This might be geek fare, but it forms a framework for a political programme that will seek to reach beyond party loyalties and be conducive to constructing coalitions of different interests on common ground. These are basic requirements for getting elected to City Hall and making progress when you get there. Both Ken Livingstone and Boris Johnson have met these in their different ways. Livingstone did it best, which is a big reason why he was a better mayor than Johnson is. Jowell, thanks to her Olympics work, has some of that rogue pair’s personality pull but not as much. She needs to endear herself to potential supporters who might have only vague ideas about what she stands for.
And that’s what she’s been trying to do. Lining up with London Citizens, community activists who’ve championed the London Living Wage, fits the Jowell mayoral template perfectly. Her campaign to slash the “transfer tax” on money sent abroad could appeal to millions in a city where more than a third are foreign-born. By speaking up for localism she’s talking Lib Dem language. By welcoming what she called the “qualified primary” system Labour has chosen for picking its candidate she is endorsing pitching a big tent, but by insisting on “never forgetting the acrid smell of poverty” she invokes the old time Labour religion that London party activists, not terribly Blairite, will want to hear from her.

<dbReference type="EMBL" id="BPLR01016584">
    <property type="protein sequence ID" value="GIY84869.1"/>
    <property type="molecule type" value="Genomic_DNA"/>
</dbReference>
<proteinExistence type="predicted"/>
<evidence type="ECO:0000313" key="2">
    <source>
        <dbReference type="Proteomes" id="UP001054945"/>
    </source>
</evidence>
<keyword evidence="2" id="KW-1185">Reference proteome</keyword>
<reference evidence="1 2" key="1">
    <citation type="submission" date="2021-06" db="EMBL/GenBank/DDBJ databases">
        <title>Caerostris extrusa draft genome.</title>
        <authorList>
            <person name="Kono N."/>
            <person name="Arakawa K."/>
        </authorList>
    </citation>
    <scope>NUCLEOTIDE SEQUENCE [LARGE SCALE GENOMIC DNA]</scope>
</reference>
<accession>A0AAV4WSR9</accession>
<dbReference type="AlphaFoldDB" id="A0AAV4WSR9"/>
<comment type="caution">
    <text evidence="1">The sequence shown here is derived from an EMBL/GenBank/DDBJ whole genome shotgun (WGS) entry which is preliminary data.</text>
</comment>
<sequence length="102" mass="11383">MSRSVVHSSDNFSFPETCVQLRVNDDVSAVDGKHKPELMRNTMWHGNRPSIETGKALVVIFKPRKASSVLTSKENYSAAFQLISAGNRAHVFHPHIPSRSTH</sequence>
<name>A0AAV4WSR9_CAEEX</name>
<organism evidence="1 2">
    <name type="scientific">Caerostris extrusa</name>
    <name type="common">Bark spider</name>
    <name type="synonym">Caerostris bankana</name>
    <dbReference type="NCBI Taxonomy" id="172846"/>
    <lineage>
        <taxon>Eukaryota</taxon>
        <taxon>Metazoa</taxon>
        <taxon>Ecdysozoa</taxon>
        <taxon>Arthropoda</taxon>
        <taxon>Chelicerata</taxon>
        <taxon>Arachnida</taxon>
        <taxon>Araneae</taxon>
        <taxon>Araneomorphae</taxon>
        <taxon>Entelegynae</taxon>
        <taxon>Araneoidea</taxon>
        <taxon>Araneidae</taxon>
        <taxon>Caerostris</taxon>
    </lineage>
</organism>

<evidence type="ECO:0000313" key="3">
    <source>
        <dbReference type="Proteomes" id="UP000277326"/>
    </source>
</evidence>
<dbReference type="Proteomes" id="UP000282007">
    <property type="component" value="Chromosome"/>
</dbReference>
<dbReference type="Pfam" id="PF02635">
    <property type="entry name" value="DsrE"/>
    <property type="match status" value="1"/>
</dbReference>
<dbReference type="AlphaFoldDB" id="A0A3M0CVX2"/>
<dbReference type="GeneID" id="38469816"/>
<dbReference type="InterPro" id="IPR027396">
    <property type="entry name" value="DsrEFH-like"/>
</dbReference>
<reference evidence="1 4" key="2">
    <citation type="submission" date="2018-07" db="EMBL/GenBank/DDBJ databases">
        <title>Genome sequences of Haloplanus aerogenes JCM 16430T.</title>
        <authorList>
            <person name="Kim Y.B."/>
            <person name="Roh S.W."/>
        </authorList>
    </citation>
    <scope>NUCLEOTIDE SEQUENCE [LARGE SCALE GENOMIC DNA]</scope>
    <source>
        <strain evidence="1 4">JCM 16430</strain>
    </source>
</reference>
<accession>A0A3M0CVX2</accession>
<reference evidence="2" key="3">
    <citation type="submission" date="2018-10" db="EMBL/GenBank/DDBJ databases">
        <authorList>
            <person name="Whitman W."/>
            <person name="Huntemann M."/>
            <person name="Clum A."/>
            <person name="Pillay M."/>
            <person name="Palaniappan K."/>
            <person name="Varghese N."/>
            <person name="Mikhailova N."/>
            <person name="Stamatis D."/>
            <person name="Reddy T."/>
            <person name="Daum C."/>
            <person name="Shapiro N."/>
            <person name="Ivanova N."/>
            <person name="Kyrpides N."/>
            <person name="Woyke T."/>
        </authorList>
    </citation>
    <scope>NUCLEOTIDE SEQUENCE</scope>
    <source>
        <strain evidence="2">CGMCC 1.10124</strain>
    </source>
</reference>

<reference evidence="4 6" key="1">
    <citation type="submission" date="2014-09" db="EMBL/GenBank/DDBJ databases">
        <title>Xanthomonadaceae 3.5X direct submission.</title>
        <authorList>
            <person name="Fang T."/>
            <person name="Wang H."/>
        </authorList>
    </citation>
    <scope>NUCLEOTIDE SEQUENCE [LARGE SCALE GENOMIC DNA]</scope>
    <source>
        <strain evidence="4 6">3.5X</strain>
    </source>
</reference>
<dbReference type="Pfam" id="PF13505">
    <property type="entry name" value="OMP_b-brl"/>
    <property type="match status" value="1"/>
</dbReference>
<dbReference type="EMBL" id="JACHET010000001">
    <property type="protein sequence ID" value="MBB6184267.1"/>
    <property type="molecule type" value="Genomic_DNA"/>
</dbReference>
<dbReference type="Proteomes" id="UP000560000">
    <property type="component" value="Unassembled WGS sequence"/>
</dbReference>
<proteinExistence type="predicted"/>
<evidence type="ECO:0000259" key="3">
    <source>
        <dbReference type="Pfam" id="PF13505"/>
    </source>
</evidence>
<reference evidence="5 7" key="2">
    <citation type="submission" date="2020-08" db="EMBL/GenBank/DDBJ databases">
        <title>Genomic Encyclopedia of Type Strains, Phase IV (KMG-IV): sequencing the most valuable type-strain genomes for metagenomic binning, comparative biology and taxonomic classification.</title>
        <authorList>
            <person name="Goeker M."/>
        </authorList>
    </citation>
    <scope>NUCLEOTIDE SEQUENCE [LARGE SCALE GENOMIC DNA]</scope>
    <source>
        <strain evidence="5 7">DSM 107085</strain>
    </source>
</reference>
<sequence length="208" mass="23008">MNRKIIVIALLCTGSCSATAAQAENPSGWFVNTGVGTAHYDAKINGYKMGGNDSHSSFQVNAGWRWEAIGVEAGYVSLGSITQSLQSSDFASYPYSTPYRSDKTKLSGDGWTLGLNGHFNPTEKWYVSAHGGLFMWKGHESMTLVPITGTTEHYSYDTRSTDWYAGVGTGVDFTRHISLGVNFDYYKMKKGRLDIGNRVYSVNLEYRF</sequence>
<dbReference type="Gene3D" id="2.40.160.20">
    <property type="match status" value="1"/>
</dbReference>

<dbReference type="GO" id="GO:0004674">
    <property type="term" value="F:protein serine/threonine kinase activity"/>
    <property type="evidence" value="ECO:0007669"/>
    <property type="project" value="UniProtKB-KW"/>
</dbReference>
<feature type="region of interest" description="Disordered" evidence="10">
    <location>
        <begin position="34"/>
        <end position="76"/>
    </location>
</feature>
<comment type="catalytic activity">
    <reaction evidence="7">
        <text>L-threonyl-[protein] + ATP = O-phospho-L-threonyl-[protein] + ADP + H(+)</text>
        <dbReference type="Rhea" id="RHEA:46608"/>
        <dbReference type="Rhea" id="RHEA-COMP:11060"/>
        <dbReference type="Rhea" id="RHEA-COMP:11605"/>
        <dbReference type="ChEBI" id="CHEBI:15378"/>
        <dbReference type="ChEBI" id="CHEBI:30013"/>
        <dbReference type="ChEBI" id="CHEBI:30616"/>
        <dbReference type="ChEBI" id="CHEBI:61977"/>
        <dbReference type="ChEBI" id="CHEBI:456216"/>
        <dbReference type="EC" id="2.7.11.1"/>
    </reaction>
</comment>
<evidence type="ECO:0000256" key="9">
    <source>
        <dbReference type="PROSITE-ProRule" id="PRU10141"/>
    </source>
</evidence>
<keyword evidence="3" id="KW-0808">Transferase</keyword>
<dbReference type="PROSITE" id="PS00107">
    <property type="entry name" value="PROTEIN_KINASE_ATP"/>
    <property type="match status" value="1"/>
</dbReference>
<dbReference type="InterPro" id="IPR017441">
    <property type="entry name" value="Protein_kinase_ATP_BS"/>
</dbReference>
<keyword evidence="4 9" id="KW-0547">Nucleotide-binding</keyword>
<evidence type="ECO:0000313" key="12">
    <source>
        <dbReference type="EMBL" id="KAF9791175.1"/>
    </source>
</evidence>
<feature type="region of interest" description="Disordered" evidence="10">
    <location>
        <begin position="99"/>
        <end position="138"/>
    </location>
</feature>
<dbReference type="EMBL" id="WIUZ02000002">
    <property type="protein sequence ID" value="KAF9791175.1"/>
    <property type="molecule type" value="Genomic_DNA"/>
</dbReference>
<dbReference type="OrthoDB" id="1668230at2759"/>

In her lecture Jowell, the outgoing MP for Dulwich and West Norwood and a former education and health minister, spoke at length about the need for better and less expensive childcare in London and the importance of doing more to help disadvantaged children earlier in life. As mayor, her power in these areas would be limited. But speaking up about such huge yet under-recognised issues could win her many friends.
So she’s preparing the ground, and shrewdly. She’s topping opinion polls and she’s the bookies’ favourite too. She is resilient, experienced and will be hard to beat. In terms of getting things done as mayor, it is easy to imagine that her know-how and person-to-person style would make her difficult to say “no” to. But sceptics will worry that she wouldn’t seek a big or bold enough “yes”.
Jowell rightly stressed the danger to London of the gap between “the very rich and the welfare dependent or in-work poor” and, citing the recent London Thinks study, underlined the near-impossibility of buying a home in London if you are young. She wants local government to take the lead on increasing the rate of house-building. But, of course, the crisis is not the amount of housing in London but the cost of it. In that vital policy area would Jowell’s mayoral way - a sort of “third way” between the two mayors London’s had so far? - extract more affordable homes from hard-nosed property developers, seriously upgrade London’s private rented sector or persuade more Tory boroughs to find more ways to produce more council homes? Unlike other Labour hopefuls, she offered no call for the boroughs to be allowed to borrow more to build.
Jowell’s credentials as a One London candidate are impressive. But only when she and others have told us more about their plans will it be possible to judge if she’s the Labour contender most likely to effect the changes London most needs.
This article was written by Dave Hill, for theguardian.com on Tuesday 9th December 2014 10.51 Europe/Londonguardian.co.uk © Guardian News and Media Limited 2010